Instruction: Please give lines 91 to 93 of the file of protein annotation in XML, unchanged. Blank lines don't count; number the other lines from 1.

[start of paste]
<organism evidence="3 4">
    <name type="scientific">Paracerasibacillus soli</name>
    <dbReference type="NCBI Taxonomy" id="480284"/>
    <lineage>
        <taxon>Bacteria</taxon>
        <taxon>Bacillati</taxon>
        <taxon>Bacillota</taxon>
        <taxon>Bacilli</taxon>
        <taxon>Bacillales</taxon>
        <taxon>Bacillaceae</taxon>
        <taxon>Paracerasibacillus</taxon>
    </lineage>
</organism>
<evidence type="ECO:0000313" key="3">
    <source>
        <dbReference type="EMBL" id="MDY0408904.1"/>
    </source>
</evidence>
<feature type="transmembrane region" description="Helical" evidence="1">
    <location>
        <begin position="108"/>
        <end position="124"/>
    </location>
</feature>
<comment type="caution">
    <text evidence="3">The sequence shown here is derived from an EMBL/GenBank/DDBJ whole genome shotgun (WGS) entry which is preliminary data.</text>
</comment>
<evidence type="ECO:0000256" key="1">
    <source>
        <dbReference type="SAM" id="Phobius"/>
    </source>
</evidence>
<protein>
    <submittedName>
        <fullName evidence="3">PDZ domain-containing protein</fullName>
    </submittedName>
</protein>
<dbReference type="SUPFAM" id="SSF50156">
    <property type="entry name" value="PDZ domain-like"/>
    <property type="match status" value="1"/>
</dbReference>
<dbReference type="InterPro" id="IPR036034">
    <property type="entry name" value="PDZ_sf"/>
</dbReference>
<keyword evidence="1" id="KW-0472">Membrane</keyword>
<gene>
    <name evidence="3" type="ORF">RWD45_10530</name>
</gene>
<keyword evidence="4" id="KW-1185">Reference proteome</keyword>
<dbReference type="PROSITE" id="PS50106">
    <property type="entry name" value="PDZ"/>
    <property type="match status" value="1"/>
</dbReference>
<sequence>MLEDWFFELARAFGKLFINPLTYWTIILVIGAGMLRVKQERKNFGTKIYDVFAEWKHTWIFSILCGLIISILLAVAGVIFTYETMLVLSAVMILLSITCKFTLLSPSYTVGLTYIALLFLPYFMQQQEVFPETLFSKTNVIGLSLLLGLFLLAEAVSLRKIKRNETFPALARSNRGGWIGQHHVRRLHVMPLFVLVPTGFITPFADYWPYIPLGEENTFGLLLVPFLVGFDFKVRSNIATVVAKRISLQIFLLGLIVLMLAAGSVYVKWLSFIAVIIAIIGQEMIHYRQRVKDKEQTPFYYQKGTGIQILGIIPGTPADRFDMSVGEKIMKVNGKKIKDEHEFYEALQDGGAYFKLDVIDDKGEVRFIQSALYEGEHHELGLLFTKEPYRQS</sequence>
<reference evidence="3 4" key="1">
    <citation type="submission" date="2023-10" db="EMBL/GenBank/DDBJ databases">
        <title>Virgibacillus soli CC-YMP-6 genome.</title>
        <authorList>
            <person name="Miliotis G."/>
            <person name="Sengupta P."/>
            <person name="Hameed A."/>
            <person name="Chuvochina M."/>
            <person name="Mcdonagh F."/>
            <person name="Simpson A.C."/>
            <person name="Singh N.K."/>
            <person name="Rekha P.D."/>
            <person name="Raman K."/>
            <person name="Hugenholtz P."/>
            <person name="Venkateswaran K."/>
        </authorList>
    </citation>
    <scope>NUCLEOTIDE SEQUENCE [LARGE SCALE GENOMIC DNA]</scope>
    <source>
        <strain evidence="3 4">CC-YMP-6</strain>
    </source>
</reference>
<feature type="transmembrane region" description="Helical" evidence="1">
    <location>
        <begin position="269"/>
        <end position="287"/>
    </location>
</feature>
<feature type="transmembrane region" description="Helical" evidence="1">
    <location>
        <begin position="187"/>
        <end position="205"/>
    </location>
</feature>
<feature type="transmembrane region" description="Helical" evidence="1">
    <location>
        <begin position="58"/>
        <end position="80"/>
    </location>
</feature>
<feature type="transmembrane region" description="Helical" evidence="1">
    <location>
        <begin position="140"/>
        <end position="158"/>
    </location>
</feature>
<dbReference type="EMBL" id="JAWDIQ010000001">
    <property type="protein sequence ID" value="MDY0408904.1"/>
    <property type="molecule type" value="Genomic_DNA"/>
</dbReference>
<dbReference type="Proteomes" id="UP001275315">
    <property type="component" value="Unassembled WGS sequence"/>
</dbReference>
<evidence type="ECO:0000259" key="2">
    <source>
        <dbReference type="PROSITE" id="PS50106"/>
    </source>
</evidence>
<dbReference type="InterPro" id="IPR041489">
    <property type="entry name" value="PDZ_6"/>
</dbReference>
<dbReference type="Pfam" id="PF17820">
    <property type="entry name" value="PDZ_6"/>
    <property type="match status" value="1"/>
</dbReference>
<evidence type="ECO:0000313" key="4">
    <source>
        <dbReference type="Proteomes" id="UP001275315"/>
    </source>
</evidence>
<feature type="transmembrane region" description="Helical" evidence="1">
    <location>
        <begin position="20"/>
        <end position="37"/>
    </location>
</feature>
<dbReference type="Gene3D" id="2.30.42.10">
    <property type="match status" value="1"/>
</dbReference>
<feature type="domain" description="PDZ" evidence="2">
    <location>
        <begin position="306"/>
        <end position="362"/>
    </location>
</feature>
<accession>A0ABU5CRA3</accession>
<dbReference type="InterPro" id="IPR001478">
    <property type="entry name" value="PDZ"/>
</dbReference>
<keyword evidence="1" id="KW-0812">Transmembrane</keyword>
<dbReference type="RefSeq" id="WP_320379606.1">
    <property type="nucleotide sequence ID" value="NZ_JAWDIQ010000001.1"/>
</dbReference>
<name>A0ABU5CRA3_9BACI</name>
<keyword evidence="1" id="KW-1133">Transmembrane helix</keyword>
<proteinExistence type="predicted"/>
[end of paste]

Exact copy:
        <begin position="58"/>
        <end position="80"/>
    </location>